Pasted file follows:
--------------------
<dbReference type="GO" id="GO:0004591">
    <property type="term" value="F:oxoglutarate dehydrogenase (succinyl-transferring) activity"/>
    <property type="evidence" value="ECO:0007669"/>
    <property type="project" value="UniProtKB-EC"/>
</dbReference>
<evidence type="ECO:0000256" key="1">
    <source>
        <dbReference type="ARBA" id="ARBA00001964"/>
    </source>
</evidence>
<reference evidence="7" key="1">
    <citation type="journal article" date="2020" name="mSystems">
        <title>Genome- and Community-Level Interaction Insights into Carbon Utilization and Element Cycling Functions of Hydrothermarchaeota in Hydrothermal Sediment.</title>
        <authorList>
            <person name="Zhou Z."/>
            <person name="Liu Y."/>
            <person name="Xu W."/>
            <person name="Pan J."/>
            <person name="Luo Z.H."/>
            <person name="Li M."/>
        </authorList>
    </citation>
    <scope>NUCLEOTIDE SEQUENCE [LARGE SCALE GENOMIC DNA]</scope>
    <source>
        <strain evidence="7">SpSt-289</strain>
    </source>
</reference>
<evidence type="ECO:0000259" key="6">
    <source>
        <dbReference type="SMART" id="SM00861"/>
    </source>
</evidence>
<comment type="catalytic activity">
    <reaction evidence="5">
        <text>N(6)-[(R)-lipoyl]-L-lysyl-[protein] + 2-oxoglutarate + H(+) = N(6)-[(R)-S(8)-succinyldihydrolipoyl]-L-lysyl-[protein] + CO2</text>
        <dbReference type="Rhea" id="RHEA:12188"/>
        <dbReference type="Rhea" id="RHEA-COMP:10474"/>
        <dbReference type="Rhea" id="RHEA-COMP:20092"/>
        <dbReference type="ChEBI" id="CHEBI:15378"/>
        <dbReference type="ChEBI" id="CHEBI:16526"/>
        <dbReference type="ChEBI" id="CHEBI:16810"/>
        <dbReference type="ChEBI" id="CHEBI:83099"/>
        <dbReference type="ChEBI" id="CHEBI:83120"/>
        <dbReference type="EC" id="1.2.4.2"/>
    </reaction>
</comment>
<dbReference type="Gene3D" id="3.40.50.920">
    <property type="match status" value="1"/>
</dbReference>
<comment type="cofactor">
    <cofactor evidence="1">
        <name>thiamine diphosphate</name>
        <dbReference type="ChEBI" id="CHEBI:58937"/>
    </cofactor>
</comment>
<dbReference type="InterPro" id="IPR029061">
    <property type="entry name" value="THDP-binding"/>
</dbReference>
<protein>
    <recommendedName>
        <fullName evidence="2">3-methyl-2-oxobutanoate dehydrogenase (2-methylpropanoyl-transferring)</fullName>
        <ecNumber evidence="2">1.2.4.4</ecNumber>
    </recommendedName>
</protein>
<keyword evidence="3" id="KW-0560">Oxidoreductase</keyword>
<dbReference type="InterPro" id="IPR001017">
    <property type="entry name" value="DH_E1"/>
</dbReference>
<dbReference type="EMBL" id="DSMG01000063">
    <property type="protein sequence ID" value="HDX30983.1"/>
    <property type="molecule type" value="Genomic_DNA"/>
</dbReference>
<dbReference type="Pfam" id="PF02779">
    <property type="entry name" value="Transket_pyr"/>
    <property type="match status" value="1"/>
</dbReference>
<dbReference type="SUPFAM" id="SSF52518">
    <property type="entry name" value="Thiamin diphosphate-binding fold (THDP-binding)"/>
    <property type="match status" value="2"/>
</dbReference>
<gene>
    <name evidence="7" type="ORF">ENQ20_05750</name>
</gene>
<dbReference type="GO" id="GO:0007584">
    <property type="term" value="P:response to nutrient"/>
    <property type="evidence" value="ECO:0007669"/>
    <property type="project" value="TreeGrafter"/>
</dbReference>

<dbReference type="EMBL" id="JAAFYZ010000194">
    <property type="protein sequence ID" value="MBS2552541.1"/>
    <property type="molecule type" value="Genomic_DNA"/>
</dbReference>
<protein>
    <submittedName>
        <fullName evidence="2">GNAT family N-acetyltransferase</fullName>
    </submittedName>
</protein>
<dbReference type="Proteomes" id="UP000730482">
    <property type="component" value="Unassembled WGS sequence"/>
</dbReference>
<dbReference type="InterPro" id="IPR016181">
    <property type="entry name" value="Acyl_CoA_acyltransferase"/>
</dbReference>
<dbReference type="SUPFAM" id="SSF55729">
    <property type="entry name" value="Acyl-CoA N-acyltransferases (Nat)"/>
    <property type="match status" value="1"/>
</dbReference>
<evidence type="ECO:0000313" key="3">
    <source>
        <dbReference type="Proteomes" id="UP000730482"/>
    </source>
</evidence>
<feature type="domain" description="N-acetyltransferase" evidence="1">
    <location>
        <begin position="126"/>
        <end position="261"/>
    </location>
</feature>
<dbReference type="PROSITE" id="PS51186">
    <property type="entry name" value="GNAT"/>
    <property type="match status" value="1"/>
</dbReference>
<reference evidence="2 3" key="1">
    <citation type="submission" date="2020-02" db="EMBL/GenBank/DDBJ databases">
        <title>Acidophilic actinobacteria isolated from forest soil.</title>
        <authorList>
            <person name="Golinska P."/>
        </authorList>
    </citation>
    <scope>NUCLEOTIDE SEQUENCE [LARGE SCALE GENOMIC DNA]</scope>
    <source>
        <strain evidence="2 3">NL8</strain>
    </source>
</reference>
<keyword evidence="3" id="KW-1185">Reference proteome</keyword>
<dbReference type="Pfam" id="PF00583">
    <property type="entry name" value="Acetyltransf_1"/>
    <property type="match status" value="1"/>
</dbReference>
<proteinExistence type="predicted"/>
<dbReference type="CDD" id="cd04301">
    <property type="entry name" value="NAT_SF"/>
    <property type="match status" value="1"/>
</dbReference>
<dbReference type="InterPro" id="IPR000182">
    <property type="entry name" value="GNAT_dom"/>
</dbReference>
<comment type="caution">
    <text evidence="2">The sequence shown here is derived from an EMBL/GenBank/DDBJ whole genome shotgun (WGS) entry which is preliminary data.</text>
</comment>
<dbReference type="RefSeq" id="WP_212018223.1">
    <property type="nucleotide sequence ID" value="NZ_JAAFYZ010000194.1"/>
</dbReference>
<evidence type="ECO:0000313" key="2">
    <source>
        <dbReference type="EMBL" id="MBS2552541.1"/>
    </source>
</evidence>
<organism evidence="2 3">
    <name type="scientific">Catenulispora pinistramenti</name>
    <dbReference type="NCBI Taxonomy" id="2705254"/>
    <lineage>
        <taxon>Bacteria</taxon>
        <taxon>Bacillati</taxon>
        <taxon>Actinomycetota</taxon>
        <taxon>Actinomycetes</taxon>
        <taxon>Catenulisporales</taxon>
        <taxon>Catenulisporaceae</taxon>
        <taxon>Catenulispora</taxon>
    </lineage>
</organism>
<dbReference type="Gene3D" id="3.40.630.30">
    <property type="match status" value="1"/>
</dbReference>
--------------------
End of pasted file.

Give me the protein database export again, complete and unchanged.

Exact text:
<dbReference type="GO" id="GO:0004591">
    <property type="term" value="F:oxoglutarate dehydrogenase (succinyl-transferring) activity"/>
    <property type="evidence" value="ECO:0007669"/>
    <property type="project" value="UniProtKB-EC"/>
</dbReference>
<evidence type="ECO:0000256" key="1">
    <source>
        <dbReference type="ARBA" id="ARBA00001964"/>
    </source>
</evidence>
<reference evidence="7" key="1">
    <citation type="journal article" date="2020" name="mSystems">
        <title>Genome- and Community-Level Interaction Insights into Carbon Utilization and Element Cycling Functions of Hydrothermarchaeota in Hydrothermal Sediment.</title>
        <authorList>
            <person name="Zhou Z."/>
            <person name="Liu Y."/>
            <person name="Xu W."/>
            <person name="Pan J."/>
            <person name="Luo Z.H."/>
            <person name="Li M."/>
        </authorList>
    </citation>
    <scope>NUCLEOTIDE SEQUENCE [LARGE SCALE GENOMIC DNA]</scope>
    <source>
        <strain evidence="7">SpSt-289</strain>
    </source>
</reference>
<evidence type="ECO:0000259" key="6">
    <source>
        <dbReference type="SMART" id="SM00861"/>
    </source>
</evidence>
<comment type="catalytic activity">
    <reaction evidence="5">
        <text>N(6)-[(R)-lipoyl]-L-lysyl-[protein] + 2-oxoglutarate + H(+) = N(6)-[(R)-S(8)-succinyldihydrolipoyl]-L-lysyl-[protein] + CO2</text>
        <dbReference type="Rhea" id="RHEA:12188"/>
        <dbReference type="Rhea" id="RHEA-COMP:10474"/>
        <dbReference type="Rhea" id="RHEA-COMP:20092"/>
        <dbReference type="ChEBI" id="CHEBI:15378"/>
        <dbReference type="ChEBI" id="CHEBI:16526"/>
        <dbReference type="ChEBI" id="CHEBI:16810"/>
        <dbReference type="ChEBI" id="CHEBI:83099"/>
        <dbReference type="ChEBI" id="CHEBI:83120"/>
        <dbReference type="EC" id="1.2.4.2"/>
    </reaction>
</comment>
<dbReference type="Gene3D" id="3.40.50.920">
    <property type="match status" value="1"/>
</dbReference>
<comment type="cofactor">
    <cofactor evidence="1">
        <name>thiamine diphosphate</name>
        <dbReference type="ChEBI" id="CHEBI:58937"/>
    </cofactor>
</comment>
<dbReference type="InterPro" id="IPR029061">
    <property type="entry name" value="THDP-binding"/>
</dbReference>
<protein>
    <recommendedName>
        <fullName evidence="2">3-methyl-2-oxobutanoate dehydrogenase (2-methylpropanoyl-transferring)</fullName>
        <ecNumber evidence="2">1.2.4.4</ecNumber>
    </recommendedName>
</protein>
<keyword evidence="3" id="KW-0560">Oxidoreductase</keyword>
<dbReference type="InterPro" id="IPR001017">
    <property type="entry name" value="DH_E1"/>
</dbReference>
<dbReference type="EMBL" id="DSMG01000063">
    <property type="protein sequence ID" value="HDX30983.1"/>
    <property type="molecule type" value="Genomic_DNA"/>
</dbReference>
<dbReference type="Pfam" id="PF02779">
    <property type="entry name" value="Transket_pyr"/>
    <property type="match status" value="1"/>
</dbReference>
<dbReference type="SUPFAM" id="SSF52518">
    <property type="entry name" value="Thiamin diphosphate-binding fold (THDP-binding)"/>
    <property type="match status" value="2"/>
</dbReference>
<gene>
    <name evidence="7" type="ORF">ENQ20_05750</name>
</gene>
<dbReference type="GO" id="GO:0007584">
    <property type="term" value="P:response to nutrient"/>
    <property type="evidence" value="ECO:0007669"/>
    <property type="project" value="TreeGrafter"/>
</dbReference>

<dbReference type="EMBL" id="JAAFYZ010000194">
    <property type="protein sequence ID" value="MBS2552541.1"/>
    <property type="molecule type" value="Genomic_DNA"/>
</dbReference>
<protein>
    <submittedName>
        <fullName evidence="2">GNAT family N-acetyltransferase</fullName>
    </submittedName>
</protein>
<dbReference type="Proteomes" id="UP000730482">
    <property type="component" value="Unassembled WGS sequence"/>
</dbReference>
<dbReference type="InterPro" id="IPR016181">
    <property type="entry name" value="Acyl_CoA_acyltransferase"/>
</dbReference>
<dbReference type="SUPFAM" id="SSF55729">
    <property type="entry name" value="Acyl-CoA N-acyltransferases (Nat)"/>
    <property type="match status" value="1"/>
</dbReference>
<evidence type="ECO:0000313" key="3">
    <source>
        <dbReference type="Proteomes" id="UP000730482"/>
    </source>
</evidence>
<feature type="domain" description="N-acetyltransferase" evidence="1">
    <location>
        <begin position="126"/>
        <end position="261"/>
    </location>
</feature>
<dbReference type="PROSITE" id="PS51186">
    <property type="entry name" value="GNAT"/>
    <property type="match status" value="1"/>
</dbReference>
<reference evidence="2 3" key="1">
    <citation type="submission" date="2020-02" db="EMBL/GenBank/DDBJ databases">
        <title>Acidophilic actinobacteria isolated from forest soil.</title>
        <authorList>
            <person name="Golinska P."/>
        </authorList>
    </citation>
    <scope>NUCLEOTIDE SEQUENCE [LARGE SCALE GENOMIC DNA]</scope>
    <source>
        <strain evidence="2 3">NL8</strain>
    </source>
</reference>
<keyword evidence="3" id="KW-1185">Reference proteome</keyword>
<dbReference type="Pfam" id="PF00583">
    <property type="entry name" value="Acetyltransf_1"/>
    <property type="match status" value="1"/>
</dbReference>
<proteinExistence type="predicted"/>
<dbReference type="CDD" id="cd04301">
    <property type="entry name" value="NAT_SF"/>
    <property type="match status" value="1"/>
</dbReference>
<dbReference type="InterPro" id="IPR000182">
    <property type="entry name" value="GNAT_dom"/>
</dbReference>
<comment type="caution">
    <text evidence="2">The sequence shown here is derived from an EMBL/GenBank/DDBJ whole genome shotgun (WGS) entry which is preliminary data.</text>
</comment>
<dbReference type="RefSeq" id="WP_212018223.1">
    <property type="nucleotide sequence ID" value="NZ_JAAFYZ010000194.1"/>
</dbReference>
<evidence type="ECO:0000313" key="2">
    <source>
        <dbReference type="EMBL" id="MBS2552541.1"/>
    </source>
</evidence>
<organism evidence="2 3">
    <name type="scientific">Catenulispora pinistramenti</name>
    <dbReference type="NCBI Taxonomy" id="2705254"/>
    <lineage>
        <taxon>Bacteria</taxon>
        <taxon>Bacillati</taxon>
        <taxon>Actinomycetota</taxon>
        <taxon>Actinomycetes</taxon>
        <taxon>Catenulisporales</taxon>
        <taxon>Catenulisporaceae</taxon>
        <taxon>Catenulispora</taxon>
    </lineage>
</organism>
<dbReference type="Gene3D" id="3.40.630.30">
    <property type="match status" value="1"/>
</dbReference>